Lou Jent, a non-binary parent of a non-binary child, said there is a body of research that shows children develop their gender identity very early on.
Most children develop a stable sense of their gender identity around age four and most can label themselves as a boy or a girl around age three, Jent said.
They also said families have been sent into a mad scramble to find gender therapists and doctors that provide gender-affirming care before these children are locked out of care.
H.B. 808 includes provisions that allow minors who were receiving gender-affirming healthcare as of Aug. 1 of this year to continue their course of treatment.
“If you're locked out of having gender care, or you come out after this deadline, then that is excessively harmful,” Jent said. “That means you are locked into presenting, sometimes, in a body that does not align with your gender identity.”
According to the 2023 U.S. National Survey on the Mental Health of LGBTQ Young People conducted by the Trevor Project, 41 percent of LGBTQ+ young people seriously considered attempting suicide in the past year. Half of these individuals identified as transgender or non-binary.
A study conducted by the Stanford School of Medicine also found that starting gender-affirming hormone treatment in adolescence is linked to better mental health outcomes for transgender and non-binary youth compared to those who wait until adulthood.
Along with H.B. 808, House Bill 574, the Fairness in Women’s Sports Act — which was recently passed by the General Assembly in a veto override, will restrict middle and high school students from participating in athletic teams designated for girls if that individual was born a biological male.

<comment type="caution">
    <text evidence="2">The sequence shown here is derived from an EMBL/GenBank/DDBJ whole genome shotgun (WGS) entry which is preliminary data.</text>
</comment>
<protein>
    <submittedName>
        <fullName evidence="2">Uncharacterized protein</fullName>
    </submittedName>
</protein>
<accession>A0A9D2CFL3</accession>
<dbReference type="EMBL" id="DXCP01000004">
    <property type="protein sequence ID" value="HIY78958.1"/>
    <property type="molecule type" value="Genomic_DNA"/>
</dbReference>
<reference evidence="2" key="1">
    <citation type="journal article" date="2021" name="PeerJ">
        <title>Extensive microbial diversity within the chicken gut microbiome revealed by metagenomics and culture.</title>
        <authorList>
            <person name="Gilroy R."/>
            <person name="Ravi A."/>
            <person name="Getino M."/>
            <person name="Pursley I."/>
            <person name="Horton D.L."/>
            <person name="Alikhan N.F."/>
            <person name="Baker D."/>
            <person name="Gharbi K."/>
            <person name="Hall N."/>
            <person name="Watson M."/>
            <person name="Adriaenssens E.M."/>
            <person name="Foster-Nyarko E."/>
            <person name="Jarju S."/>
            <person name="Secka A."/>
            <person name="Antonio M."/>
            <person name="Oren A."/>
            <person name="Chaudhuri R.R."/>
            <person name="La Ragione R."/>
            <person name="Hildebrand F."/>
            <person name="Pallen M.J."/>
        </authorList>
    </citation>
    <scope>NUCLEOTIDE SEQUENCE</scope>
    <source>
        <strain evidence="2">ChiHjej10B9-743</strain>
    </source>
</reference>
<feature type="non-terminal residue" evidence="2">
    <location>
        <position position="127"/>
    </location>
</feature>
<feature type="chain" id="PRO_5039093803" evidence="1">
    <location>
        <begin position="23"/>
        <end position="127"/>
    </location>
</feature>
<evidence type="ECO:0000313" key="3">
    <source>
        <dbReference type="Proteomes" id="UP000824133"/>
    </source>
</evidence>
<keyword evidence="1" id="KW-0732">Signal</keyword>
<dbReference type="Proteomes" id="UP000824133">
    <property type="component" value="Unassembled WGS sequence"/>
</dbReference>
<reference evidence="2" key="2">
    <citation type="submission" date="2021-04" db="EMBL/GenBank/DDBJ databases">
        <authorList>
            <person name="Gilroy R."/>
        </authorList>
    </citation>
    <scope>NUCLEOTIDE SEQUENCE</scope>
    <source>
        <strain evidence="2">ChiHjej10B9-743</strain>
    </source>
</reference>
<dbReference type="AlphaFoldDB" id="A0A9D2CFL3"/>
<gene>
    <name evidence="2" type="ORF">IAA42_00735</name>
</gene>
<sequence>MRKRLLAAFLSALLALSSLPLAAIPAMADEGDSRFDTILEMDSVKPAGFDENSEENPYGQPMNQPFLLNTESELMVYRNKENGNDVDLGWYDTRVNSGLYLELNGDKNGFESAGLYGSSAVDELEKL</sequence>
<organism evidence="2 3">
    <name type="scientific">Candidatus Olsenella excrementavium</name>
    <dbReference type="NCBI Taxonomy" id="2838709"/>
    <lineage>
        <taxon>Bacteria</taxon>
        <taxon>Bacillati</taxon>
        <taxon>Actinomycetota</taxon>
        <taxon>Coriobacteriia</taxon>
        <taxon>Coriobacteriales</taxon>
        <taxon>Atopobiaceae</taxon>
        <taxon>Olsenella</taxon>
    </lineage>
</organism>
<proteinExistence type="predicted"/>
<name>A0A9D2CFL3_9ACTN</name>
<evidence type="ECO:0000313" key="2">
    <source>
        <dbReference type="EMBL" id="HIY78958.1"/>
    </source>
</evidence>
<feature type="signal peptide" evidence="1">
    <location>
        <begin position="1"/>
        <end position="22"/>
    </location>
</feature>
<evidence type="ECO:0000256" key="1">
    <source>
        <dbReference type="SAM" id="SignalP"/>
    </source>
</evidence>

As an older member of the LGBTQ+ community who has witnessed similar legislation over the years be appealed, Jent said the harm that has been done before this is massive.
“I get tired, the pendulum — in out, in out — of these rights being stripped away from us and then given back and stripped away and given back,” Jent said. “Why are trans bodies the playground for that, and now trans children?”
Cage Bullard, a trans student at UNC, said the legislation was scary to come face-to-face with, as a lifelong North Carolina resident.
They said when legislators close off options for transgender individuals, it forces those individuals to feel shame and makes them scared for their own safety in the future. Bullard said the legislation is shrouded under the guise of parent communication, which they feel there was never a lack of.
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“Although I thoroughly believe that we'll get through this, I believe it will take work,” Bullard said. “It'll take effort from us and us continuing to be visible throughout this whole fear.”
They said it is important for people to talk with a trans friend or somebody affected by these recent pieces of legislation to understand exactly how they are feeling.
Jent said voting is never enough when it comes to these issues. They said people must take political action such as protesting and calling or emailing legislators.
“People need to understand that this is a war being waged on their bodies because of a political power issue, and when we in the LGBTQ community see the larger community not taking a stand, it sends us a message, and that's largely what we've seen,” Jent said. “It sends us a message that these children, and our lives and their lives are expendable.”
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